Instagram vs. Reality: Conceptions of Authenticity Among Instagrams Micro-Influencers
Haverford College. Department of Sociology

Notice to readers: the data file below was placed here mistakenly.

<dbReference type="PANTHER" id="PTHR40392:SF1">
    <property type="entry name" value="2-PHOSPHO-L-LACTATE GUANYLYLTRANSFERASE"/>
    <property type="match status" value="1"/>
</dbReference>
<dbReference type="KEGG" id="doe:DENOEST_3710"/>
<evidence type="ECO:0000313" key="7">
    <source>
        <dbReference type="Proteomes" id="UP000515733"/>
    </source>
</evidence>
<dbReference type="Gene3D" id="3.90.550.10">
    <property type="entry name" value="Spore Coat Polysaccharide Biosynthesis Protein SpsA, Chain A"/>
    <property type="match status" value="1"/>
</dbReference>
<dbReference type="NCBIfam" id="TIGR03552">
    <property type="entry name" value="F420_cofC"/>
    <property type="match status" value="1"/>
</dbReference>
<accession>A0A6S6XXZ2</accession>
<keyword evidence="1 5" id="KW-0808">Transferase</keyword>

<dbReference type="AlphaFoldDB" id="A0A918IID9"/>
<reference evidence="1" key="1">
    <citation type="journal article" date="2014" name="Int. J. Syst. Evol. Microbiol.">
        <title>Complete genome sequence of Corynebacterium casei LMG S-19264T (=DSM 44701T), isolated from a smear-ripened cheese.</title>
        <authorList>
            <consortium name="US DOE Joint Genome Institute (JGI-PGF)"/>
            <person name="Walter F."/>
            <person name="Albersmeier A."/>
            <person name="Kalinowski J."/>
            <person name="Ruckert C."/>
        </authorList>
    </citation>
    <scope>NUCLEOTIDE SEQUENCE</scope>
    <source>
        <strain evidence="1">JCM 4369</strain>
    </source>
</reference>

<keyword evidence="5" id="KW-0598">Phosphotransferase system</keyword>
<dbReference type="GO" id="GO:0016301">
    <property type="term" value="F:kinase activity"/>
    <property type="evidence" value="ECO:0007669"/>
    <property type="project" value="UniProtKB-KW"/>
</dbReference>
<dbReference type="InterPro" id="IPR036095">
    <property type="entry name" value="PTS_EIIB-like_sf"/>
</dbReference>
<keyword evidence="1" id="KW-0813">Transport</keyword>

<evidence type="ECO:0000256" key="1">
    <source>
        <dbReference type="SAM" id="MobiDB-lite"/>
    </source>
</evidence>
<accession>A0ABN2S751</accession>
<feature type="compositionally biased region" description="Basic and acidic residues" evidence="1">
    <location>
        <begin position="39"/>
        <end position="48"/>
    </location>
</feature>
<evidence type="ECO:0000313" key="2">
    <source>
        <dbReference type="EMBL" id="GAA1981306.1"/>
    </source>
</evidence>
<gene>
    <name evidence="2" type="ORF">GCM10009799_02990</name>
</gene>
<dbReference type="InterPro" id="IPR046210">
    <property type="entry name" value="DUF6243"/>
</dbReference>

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Social media micro-influencer marketing is a booming, multi-billion-dollar industry, and Instagram is, far and away, the platform of choice for marketers. Central to narratives advanced in popular media and advertising industry publications is the notion that influencers are effective at advertising products because they are considered ‘authentic’ in the eyes of their respective audiences. This thesis attempt to interrogate the concept of authenticity among Instagram influencers themselves, and asks: What is considered authentic among the micro-=influencers of Instagram, and what is its significance? Drawing upon previous research and interviews with five Instagram micro-influencers, I argue that authenticity is a fraught performance. I then suggest detail three ‘balancing acts’ central to micro-influencers’ strategies of performing authenticity: 1) a balancing act between back-stage practices and front-stage performance, in a dramaturgical sense; 2) a balancing act between practices of emulation and practices of distinction; and 3) a balancing act between relatability and marketability.